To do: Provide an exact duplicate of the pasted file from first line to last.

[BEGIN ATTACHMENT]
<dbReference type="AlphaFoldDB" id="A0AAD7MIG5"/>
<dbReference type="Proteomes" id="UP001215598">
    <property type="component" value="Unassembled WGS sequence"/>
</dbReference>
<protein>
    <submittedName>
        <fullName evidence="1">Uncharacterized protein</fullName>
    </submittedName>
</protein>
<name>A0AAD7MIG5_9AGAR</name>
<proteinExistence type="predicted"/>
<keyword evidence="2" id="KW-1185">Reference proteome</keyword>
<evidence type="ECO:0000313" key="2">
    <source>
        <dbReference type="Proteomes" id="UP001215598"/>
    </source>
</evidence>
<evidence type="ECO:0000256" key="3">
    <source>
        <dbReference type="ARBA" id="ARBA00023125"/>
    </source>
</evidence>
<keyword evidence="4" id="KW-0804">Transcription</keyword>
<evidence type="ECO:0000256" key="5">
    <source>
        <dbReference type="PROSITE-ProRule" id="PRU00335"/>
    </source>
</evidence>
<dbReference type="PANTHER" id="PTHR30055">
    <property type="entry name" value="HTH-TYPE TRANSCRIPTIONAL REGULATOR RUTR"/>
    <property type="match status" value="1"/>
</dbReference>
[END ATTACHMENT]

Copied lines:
<dbReference type="AlphaFoldDB" id="A0AAD7MIG5"/>
<dbReference type="Proteomes" id="UP001215598">
    <property type="component" value="Unassembled WGS sequence"/>
</dbReference>
<protein>
    <submittedName>
        <fullName evidence="1">Uncharacterized protein</fullName>
    </submittedName>
</protein>
<name>A0AAD7MIG5_9AGAR</name>
<proteinExistence type="predicted"/>
<keyword evidence="2" id="KW-1185">Reference proteome</keyword>
<evidence type="ECO:0000313" key="2">
    <source>
        <dbReference type="Proteomes" id="UP001215598"/>
    </source>
</evidence>
<evidence type="ECO:0000256" key="3">
    <source>
        <dbReference type="ARBA" id="ARBA00023125"/>
    </source>
</evidence>
<keyword evidence="4" id="KW-0804">Transcription</keyword>
<evidence type="ECO:0000256" key="5">
    <source>
        <dbReference type="PROSITE-ProRule" id="PRU00335"/>
    </source>
</evidence>
<dbReference type="PANTHER" id="PTHR30055">
    <property type="entry name" value="HTH-TYPE TRANSCRIPTIONAL REGULATOR RUTR"/>
    <property type="match status" value="1"/>
</dbReference>